Francesco Grigoli, Zsoka Koczan, and Petia Topalova
INTERNATIONAL MONETARY FUND
Despite signicant headwinds from population aging in most advanced economies (AEs),
labor force participation rates show remarkably divergent trajectories both across countries
and across different groups of workers. Participation increased sharply among prime-age women
and, more recently, older workers, but fell among the young and prime-age men. This pa-
per investigates the determinants of these trends using aggregate and individual-level data.
We find that the bulk of the dramatic increase in the labor force attachment of prime-age
women and older workers in the past three decades can be explained by changes in labor mar-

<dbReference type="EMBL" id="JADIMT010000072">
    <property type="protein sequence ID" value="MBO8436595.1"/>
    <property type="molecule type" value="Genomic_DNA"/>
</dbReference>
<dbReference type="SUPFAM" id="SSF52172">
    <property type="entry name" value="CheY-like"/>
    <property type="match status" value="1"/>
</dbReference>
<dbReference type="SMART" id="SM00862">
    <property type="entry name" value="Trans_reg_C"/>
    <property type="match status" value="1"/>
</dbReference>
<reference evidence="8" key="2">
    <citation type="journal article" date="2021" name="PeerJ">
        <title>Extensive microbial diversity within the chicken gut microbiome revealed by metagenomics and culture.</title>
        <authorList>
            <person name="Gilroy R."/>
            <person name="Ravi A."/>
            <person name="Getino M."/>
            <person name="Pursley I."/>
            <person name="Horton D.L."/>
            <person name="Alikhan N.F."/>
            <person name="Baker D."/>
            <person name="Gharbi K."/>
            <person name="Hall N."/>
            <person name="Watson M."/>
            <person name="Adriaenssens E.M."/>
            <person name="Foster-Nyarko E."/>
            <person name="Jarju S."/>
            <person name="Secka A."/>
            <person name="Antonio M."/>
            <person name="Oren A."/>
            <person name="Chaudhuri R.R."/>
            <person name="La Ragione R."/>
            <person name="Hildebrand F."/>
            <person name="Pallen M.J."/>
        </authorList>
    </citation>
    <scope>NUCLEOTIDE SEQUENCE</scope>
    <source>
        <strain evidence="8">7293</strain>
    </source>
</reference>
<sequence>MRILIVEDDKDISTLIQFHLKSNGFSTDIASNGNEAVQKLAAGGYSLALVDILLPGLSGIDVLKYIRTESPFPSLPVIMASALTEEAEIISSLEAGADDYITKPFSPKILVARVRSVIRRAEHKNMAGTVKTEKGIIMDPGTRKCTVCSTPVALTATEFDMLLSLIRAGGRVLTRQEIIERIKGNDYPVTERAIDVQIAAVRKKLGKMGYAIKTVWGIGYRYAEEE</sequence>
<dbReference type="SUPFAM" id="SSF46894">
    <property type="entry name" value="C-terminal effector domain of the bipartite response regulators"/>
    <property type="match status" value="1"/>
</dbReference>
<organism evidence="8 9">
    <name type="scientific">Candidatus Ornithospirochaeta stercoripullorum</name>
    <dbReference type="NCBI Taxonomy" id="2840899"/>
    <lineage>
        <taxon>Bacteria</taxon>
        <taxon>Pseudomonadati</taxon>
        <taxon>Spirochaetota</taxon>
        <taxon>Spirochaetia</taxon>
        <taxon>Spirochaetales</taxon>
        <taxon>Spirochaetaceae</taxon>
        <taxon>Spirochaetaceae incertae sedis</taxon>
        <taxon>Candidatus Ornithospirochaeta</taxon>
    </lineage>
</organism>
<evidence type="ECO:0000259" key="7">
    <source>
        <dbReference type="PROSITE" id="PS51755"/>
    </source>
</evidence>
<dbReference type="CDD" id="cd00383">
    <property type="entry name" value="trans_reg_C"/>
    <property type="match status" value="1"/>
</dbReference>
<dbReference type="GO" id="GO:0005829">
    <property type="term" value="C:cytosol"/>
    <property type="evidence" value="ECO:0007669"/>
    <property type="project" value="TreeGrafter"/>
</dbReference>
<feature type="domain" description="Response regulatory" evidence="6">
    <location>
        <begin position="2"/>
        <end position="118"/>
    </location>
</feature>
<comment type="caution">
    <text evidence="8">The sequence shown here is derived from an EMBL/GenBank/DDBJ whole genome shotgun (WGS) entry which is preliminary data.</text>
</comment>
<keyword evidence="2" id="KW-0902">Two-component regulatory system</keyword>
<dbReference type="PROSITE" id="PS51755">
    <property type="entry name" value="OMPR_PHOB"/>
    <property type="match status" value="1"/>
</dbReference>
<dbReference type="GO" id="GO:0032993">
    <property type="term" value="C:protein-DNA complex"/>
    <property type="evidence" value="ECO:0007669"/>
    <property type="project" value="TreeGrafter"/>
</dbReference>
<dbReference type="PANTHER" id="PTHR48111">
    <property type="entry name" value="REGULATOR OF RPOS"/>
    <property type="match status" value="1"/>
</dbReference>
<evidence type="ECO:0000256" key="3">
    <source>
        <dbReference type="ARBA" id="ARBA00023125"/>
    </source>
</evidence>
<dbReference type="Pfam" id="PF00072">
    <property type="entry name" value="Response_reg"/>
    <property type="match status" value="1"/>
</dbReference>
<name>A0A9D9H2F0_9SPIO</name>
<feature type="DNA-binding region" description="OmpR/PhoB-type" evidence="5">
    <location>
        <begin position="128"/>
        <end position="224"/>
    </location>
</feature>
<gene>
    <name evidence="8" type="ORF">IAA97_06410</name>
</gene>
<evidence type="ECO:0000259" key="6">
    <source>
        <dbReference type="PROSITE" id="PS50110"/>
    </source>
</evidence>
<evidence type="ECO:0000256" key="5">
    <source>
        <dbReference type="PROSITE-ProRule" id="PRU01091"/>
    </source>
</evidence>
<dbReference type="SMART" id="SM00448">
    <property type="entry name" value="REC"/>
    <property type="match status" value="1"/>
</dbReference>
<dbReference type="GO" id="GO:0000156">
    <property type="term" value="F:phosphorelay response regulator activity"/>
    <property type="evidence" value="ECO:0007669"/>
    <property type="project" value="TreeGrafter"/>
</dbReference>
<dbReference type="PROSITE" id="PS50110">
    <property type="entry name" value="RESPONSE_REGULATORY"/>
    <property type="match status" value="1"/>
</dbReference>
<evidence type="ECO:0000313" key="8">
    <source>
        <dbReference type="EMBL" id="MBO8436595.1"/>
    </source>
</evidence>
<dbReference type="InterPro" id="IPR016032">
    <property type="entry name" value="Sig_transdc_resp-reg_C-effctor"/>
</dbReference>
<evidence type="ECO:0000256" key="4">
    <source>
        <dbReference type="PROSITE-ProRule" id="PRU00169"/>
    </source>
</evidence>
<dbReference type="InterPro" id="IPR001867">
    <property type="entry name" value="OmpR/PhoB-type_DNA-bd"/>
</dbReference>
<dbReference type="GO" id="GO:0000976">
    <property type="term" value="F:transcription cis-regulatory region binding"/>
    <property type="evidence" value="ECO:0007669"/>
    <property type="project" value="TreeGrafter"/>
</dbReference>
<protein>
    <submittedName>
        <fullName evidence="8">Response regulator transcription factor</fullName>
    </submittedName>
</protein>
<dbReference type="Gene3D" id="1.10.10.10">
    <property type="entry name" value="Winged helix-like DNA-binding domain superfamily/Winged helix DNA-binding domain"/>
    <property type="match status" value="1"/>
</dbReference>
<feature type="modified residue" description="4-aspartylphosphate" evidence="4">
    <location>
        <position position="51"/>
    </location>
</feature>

ket policies and institutions, structural transformation, and gains in educational attainment.
Technological advances such as automation, on the other hand, weighed on the labor supply
of prime-age and older workers. In light of the dramatic demographic shifts expected in the
coming decades in many AEs, our findings underscore the need to invest in education and
training, reform the tax system, reduce early retirement incentives, improve the job-matching
process, and help individuals combine family and work life in order to alleviate the pressures
from aging on labor supply.